• The Medicaid expansion is providing comprehensive coverage for lower income women who were previously only eligible for coverage while pregnant. Enrollment in Medicaid and the Children’s Health Insurance Program is open year round. Click here to learn more.
This article originally appeared on www.hhs.gov/healthcare.

Pre-Existing Condition Insurance Plan Extended

People who have enrolled in the Pre-Existing Condition Insurance Plan (PCIP) now have until June 30 to enroll in the Health Insurance Marketplace. The Pre-Existing Condition Insurance Plan (PCIP) has offered four months of transitional PCIP coverage in 2014. In the Affordable Care Act, Congress gave CMS the authority to extend PCIP coverage beyond 2013 to avoid a break in coverage for PCIP enrollees transitioning into coverage offered through the Marketplace. The initial enrollment period for the Marketplace for the 2014 coverage year ended on March 31, 2014.
In order to ensure that eligible individuals remaining in the program can avoid a break in coverage when PCIP terminates on April 30, CMS is providing a 60-day special enrollment period, beginning on May 1, for enrollment in a qualified health plan offered through the Federally-facilitated Marketplace in 2014. State-based Marketplaces are adopting a similar special enrollment period.  PCIP enrollees will have until June 30, 2014 to select a plan. If the enrollee is otherwise eligible to enroll in a qualified health plan, coverage will be effective back to May 1 for anyone who uses this special enrollment period.
Learn more by reviewing the PCIP Bulletin and PCIP Fact Sheet.

Let’s Move Faith and Communities:
Online Trainings for Community Health Leaders in June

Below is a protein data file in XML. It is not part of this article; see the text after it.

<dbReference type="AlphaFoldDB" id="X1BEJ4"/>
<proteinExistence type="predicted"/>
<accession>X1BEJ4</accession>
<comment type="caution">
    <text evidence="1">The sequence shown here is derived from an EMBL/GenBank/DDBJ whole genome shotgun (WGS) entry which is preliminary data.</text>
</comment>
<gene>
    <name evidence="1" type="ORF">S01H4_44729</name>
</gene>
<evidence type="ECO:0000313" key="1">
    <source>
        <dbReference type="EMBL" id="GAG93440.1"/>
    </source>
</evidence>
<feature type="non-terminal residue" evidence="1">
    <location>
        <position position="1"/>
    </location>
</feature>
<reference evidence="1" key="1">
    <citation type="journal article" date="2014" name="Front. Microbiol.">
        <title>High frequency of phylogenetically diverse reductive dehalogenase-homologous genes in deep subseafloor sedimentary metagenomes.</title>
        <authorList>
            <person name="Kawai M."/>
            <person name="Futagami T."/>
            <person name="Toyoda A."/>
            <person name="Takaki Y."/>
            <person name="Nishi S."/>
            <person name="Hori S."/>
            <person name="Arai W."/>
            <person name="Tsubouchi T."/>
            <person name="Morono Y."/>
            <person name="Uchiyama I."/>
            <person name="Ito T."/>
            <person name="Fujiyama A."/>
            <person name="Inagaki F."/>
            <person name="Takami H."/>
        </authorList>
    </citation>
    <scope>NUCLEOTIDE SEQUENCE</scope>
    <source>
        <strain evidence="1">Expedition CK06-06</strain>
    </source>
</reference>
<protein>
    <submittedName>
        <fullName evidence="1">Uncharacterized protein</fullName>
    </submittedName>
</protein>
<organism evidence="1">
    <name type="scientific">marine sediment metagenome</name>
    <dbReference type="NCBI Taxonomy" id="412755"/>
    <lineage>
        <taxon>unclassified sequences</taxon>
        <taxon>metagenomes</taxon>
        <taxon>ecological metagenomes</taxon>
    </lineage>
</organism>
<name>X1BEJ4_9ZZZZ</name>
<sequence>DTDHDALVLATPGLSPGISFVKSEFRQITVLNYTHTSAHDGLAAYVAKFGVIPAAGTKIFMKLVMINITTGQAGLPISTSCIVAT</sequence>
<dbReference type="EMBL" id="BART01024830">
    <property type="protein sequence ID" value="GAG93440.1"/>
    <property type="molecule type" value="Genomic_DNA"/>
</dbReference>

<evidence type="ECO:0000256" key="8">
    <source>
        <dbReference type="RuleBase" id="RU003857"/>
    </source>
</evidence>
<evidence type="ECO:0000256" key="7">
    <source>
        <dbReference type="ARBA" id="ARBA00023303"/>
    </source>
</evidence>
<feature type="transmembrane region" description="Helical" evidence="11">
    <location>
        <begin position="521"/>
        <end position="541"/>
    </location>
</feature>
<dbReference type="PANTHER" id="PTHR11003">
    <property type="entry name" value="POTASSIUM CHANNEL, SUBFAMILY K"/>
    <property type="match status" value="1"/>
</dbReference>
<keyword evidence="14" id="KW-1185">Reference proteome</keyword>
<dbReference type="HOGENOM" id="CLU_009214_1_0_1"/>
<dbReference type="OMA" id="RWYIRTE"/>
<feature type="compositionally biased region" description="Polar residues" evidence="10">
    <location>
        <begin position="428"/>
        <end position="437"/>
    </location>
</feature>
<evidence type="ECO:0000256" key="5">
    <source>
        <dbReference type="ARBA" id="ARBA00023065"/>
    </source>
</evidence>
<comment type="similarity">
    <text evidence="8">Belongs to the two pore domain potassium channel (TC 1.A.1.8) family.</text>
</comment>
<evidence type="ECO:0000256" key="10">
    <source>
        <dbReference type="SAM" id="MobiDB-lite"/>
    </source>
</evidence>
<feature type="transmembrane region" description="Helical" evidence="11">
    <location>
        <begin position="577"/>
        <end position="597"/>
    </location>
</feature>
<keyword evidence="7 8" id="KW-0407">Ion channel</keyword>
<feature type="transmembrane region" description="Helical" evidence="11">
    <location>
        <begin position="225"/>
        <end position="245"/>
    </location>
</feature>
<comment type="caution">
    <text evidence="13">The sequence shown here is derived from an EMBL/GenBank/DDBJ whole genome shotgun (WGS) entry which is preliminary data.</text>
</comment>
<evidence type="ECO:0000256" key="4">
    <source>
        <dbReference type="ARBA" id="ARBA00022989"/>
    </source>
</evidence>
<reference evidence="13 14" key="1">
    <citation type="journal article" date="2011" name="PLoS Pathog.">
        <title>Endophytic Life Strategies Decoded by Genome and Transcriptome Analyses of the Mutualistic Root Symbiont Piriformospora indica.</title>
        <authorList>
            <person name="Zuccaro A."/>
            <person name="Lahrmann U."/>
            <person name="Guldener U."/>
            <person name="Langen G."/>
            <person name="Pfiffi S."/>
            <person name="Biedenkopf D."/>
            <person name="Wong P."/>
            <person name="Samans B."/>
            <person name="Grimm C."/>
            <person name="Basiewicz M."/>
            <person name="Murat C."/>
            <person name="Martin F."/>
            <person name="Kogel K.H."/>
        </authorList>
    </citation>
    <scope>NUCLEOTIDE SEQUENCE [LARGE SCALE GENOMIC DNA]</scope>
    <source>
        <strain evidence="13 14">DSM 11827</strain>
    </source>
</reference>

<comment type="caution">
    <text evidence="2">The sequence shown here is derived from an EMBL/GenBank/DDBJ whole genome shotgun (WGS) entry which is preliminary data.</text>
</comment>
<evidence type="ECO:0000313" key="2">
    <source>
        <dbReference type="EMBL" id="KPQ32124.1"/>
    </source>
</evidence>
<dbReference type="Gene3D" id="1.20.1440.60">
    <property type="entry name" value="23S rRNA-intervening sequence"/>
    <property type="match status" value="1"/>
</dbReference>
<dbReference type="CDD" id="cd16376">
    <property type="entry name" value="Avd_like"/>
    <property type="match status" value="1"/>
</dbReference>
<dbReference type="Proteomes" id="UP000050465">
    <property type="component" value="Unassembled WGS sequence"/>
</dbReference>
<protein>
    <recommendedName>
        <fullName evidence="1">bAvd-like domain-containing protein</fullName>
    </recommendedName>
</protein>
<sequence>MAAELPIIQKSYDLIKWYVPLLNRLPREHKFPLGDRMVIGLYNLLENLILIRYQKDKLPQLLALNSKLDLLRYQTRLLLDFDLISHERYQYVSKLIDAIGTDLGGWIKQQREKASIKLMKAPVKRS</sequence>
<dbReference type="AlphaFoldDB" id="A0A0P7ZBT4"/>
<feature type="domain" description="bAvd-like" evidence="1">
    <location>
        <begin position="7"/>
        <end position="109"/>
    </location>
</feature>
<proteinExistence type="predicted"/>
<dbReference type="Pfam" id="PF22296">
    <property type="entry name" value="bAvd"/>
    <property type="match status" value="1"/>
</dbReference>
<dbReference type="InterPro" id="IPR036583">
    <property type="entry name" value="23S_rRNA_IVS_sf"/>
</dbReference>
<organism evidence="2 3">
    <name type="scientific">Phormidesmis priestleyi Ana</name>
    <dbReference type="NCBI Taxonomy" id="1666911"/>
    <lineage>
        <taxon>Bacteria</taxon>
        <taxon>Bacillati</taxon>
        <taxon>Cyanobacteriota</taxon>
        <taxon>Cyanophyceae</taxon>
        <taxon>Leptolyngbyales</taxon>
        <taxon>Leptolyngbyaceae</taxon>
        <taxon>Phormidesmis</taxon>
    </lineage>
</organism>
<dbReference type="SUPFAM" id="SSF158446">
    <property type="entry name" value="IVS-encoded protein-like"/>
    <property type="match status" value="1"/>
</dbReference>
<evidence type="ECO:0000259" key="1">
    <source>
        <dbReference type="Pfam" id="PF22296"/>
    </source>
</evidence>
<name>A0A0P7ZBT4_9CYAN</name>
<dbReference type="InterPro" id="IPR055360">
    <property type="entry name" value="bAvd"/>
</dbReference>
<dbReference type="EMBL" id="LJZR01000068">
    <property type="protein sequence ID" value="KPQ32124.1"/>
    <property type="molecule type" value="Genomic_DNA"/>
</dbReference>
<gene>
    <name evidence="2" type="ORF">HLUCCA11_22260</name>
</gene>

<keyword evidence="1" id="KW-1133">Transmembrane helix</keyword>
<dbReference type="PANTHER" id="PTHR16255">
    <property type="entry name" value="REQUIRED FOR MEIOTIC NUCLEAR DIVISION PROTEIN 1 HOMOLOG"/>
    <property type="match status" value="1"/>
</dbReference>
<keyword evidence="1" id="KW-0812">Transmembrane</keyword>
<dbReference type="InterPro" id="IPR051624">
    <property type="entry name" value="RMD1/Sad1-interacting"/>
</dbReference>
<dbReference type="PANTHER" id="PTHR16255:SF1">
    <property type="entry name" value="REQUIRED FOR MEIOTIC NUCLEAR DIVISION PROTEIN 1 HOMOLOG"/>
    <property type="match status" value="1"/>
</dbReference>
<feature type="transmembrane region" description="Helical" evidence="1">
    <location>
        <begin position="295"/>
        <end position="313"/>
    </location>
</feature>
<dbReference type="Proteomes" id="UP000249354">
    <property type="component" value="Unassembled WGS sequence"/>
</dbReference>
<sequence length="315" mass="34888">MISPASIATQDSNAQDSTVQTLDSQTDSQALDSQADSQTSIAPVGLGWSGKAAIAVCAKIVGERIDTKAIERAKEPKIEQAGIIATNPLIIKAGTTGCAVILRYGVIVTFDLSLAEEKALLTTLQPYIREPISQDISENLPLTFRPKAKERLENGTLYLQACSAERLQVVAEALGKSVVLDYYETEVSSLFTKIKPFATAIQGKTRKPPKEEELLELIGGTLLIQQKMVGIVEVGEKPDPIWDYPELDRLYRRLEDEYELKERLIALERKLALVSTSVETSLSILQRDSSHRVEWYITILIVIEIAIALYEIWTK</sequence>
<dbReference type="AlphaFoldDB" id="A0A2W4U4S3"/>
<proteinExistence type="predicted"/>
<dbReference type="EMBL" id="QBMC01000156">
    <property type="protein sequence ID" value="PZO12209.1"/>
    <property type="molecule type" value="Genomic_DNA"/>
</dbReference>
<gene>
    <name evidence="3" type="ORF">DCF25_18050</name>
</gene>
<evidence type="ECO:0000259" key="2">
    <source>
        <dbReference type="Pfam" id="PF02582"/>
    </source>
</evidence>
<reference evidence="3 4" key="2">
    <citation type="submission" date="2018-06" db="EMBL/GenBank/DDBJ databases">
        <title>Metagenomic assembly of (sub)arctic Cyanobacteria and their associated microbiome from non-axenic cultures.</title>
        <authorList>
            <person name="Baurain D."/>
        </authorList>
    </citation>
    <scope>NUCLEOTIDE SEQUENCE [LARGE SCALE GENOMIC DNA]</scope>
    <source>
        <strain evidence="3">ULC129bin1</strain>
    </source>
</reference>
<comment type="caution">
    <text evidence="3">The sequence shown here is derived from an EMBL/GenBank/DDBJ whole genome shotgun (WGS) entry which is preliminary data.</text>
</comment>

This June, Let’s Move Faith and Communities is excited to present online trainings on two evidence-based health education programs that you can run in your community! All training programs are free to community health leaders and may be downloaded on each program’s website.
We hope you can join us on Wednesday, June 18th from 12-1:30 p.m. EDT for a training on EatPlayGrow ™, an early childhood health curriculum developed by the Children’s Museum of Manhattan (CMOM) in partnership with the National Institutes of Health's (NIH’s) We Can! programEatPlayGrow combines the most up-to-date science from the NIH with CMOM's creative educational approach to teach young children and their parents how to make healthy nutritional and physical-activity choices.
Click here to register for the June 18th training on EatPlayGrow.
The EatPlayGrow training is presented by CMOM and co-hosted by Let’s Move Faith & CommunitiesLet’s Move! Child Care and Let’s Move! Museums and Gardens.
In addition, from June 24-26, Let’s Move Faith and Communities is collaborating with Share Our Strength to present three different webinar trainings on Cooking Matters®. Founded in 1993, Cooking Matters and thousands of volunteer instructors have helped more than 150,000 low-income families in communities across the country learn how to eat better for less. Together, Cooking Matters and its partners serve families across the country through interactive grocery store tours, hands-on cooking courses and educational tools.